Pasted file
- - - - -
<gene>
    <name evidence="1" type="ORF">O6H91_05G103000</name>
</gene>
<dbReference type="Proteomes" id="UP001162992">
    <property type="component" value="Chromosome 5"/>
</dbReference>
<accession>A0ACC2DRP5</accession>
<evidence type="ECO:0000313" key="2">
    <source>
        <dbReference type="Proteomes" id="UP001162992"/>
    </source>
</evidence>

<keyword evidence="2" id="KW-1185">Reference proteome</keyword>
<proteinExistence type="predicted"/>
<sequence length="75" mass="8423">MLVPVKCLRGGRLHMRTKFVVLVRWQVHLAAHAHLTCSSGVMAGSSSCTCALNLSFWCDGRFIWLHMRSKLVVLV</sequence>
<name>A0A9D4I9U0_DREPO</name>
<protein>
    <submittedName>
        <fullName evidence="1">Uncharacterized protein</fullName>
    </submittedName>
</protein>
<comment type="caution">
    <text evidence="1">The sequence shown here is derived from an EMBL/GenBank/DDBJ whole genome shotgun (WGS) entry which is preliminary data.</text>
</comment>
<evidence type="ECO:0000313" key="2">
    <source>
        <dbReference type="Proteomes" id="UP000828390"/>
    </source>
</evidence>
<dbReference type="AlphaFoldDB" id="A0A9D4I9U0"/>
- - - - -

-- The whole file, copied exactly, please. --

<gene>
    <name evidence="1" type="ORF">O6H91_05G103000</name>
</gene>
<dbReference type="Proteomes" id="UP001162992">
    <property type="component" value="Chromosome 5"/>
</dbReference>
<accession>A0ACC2DRP5</accession>
<evidence type="ECO:0000313" key="2">
    <source>
        <dbReference type="Proteomes" id="UP001162992"/>
    </source>
</evidence>

<keyword evidence="2" id="KW-1185">Reference proteome</keyword>
<proteinExistence type="predicted"/>
<sequence length="75" mass="8423">MLVPVKCLRGGRLHMRTKFVVLVRWQVHLAAHAHLTCSSGVMAGSSSCTCALNLSFWCDGRFIWLHMRSKLVVLV</sequence>
<name>A0A9D4I9U0_DREPO</name>
<protein>
    <submittedName>
        <fullName evidence="1">Uncharacterized protein</fullName>
    </submittedName>
</protein>
<comment type="caution">
    <text evidence="1">The sequence shown here is derived from an EMBL/GenBank/DDBJ whole genome shotgun (WGS) entry which is preliminary data.</text>
</comment>
<evidence type="ECO:0000313" key="2">
    <source>
        <dbReference type="Proteomes" id="UP000828390"/>
    </source>
</evidence>
<dbReference type="AlphaFoldDB" id="A0A9D4I9U0"/>